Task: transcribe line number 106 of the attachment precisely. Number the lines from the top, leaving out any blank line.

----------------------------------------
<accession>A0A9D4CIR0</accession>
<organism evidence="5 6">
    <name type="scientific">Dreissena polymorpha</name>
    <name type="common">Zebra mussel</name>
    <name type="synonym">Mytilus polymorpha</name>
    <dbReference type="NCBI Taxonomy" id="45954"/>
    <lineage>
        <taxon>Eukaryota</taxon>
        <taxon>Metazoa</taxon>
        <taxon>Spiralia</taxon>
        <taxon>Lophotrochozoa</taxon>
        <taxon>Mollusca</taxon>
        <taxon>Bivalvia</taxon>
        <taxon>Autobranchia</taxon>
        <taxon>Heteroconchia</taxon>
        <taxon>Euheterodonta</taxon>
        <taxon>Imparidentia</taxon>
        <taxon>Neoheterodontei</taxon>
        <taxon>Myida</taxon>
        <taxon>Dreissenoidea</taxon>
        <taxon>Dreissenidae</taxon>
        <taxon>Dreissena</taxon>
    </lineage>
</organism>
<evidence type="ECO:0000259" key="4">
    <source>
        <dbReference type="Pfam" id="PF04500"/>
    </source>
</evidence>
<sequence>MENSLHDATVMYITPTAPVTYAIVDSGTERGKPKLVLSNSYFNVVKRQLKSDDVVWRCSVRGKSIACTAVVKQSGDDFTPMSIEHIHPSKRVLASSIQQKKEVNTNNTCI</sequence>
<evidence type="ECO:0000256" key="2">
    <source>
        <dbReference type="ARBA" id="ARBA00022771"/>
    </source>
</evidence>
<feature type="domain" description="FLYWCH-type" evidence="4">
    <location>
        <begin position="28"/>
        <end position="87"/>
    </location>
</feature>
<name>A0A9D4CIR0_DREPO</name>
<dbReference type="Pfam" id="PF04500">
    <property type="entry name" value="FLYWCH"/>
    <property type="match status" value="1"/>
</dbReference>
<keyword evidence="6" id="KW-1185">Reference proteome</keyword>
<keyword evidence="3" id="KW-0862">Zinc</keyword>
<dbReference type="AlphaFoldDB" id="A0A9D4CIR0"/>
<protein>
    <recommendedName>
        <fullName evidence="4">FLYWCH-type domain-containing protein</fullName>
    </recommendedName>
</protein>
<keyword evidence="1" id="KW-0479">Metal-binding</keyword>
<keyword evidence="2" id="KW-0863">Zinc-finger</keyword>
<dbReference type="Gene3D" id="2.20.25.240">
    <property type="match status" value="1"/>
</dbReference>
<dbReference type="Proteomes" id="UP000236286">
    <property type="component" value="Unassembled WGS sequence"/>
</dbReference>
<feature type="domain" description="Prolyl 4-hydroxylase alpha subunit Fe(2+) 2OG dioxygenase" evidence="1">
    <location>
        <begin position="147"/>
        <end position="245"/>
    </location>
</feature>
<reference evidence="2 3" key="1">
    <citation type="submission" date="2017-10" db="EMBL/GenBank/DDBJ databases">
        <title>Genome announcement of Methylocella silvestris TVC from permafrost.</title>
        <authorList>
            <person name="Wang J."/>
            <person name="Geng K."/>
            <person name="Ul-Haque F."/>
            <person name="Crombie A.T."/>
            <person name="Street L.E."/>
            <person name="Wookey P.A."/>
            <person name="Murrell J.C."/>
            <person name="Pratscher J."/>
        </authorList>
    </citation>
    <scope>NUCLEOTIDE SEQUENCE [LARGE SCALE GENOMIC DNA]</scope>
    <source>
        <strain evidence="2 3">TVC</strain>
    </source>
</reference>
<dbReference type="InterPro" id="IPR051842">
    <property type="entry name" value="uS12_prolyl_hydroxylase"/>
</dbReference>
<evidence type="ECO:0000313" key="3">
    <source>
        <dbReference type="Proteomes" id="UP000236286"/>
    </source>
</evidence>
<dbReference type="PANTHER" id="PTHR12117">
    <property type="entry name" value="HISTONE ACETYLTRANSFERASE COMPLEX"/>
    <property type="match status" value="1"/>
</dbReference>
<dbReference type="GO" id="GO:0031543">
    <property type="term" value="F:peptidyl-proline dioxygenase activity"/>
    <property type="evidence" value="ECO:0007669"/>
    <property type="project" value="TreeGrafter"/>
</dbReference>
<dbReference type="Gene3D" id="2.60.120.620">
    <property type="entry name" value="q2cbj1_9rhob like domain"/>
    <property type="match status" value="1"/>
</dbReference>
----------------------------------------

    <property type="entry name" value="q2cbj1_9rhob like domain"/>